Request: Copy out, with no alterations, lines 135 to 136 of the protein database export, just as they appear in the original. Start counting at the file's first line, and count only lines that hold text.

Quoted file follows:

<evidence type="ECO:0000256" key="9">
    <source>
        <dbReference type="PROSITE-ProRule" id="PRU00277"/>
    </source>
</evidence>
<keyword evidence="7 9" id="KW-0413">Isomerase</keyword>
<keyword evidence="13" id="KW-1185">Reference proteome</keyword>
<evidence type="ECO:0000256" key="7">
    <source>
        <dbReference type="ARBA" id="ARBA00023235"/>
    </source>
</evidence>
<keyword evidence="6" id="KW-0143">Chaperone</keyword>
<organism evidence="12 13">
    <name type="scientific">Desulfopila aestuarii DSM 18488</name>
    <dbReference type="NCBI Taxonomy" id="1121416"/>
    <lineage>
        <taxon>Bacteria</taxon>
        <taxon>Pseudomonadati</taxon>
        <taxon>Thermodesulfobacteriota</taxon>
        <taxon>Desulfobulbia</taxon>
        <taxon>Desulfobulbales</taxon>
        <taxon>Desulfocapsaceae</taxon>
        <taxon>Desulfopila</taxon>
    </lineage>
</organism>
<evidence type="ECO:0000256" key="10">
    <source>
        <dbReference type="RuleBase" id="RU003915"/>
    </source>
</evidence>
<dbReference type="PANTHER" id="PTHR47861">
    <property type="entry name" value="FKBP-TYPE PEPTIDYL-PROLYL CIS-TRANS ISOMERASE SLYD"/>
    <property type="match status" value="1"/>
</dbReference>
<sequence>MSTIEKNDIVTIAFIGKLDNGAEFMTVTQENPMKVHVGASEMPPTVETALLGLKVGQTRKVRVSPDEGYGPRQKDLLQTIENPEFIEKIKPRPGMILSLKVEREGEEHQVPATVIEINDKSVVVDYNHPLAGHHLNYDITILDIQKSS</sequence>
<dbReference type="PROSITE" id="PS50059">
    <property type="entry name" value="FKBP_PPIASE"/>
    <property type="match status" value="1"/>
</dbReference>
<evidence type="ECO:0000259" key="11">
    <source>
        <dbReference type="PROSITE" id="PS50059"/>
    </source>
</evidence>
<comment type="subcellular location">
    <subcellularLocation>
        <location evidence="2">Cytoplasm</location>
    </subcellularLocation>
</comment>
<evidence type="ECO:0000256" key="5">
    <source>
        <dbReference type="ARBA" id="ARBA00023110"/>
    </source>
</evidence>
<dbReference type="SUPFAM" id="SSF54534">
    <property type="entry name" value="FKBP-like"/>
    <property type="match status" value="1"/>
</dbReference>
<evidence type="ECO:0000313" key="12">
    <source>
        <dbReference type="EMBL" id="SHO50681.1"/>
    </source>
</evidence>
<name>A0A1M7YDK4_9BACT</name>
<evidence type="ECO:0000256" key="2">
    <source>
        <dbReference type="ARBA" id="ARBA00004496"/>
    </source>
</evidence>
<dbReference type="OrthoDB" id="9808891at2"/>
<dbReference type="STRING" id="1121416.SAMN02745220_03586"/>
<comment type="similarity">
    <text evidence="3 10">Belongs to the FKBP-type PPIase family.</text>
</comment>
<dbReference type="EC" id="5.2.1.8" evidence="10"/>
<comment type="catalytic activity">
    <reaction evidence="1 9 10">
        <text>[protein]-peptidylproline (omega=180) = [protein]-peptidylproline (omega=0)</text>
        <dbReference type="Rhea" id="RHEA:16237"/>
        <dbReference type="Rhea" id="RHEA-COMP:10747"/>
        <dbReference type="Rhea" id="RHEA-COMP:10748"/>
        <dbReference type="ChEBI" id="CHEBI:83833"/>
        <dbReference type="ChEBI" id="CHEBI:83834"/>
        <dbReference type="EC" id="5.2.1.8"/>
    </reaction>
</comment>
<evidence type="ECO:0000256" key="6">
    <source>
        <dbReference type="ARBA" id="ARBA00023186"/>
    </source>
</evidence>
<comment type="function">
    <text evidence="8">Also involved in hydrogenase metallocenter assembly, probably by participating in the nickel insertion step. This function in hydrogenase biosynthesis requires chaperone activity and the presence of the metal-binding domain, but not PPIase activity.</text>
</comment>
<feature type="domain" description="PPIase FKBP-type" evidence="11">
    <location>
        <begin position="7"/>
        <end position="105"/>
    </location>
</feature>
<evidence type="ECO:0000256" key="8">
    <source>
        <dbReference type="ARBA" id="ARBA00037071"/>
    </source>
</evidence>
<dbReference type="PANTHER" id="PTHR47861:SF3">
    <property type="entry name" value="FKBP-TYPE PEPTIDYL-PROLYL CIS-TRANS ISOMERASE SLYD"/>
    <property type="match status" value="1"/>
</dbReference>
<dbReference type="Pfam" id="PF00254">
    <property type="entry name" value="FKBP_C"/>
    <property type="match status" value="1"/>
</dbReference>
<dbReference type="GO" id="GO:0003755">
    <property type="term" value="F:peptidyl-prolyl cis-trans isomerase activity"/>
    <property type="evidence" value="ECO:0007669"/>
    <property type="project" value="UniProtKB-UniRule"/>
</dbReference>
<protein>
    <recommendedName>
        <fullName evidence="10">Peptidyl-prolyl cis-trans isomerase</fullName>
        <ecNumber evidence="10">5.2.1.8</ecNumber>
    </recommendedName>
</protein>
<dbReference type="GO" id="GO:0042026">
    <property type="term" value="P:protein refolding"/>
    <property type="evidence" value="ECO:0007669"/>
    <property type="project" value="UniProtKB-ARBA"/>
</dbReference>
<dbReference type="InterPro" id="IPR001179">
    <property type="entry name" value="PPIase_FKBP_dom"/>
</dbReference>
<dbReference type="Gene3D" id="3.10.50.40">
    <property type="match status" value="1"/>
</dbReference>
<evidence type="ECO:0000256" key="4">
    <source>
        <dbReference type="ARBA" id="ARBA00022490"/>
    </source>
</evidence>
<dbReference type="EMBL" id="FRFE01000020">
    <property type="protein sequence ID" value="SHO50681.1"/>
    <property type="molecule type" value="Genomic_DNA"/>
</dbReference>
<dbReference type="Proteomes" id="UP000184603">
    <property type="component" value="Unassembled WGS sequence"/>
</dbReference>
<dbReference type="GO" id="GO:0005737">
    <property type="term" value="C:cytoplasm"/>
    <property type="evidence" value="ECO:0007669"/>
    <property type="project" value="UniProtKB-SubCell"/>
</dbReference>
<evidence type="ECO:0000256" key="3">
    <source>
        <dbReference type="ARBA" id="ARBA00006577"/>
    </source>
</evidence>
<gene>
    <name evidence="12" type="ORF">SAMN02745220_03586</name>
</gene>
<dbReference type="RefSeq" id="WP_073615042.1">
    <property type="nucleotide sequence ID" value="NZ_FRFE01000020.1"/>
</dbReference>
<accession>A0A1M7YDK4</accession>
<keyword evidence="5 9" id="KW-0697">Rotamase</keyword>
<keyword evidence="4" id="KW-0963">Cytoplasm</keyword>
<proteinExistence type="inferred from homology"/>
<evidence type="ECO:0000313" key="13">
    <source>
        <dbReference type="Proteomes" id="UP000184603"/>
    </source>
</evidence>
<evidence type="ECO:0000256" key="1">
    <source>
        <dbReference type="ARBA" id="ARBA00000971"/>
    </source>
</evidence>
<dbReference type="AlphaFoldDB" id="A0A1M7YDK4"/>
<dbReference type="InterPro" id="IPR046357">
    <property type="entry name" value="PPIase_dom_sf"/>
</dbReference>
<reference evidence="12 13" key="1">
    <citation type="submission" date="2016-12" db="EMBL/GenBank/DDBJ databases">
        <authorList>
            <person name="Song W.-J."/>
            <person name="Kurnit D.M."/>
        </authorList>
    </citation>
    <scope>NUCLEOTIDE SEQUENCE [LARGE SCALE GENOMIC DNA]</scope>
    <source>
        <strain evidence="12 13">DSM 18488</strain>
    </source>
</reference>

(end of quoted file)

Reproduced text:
    <property type="match status" value="1"/>
</dbReference>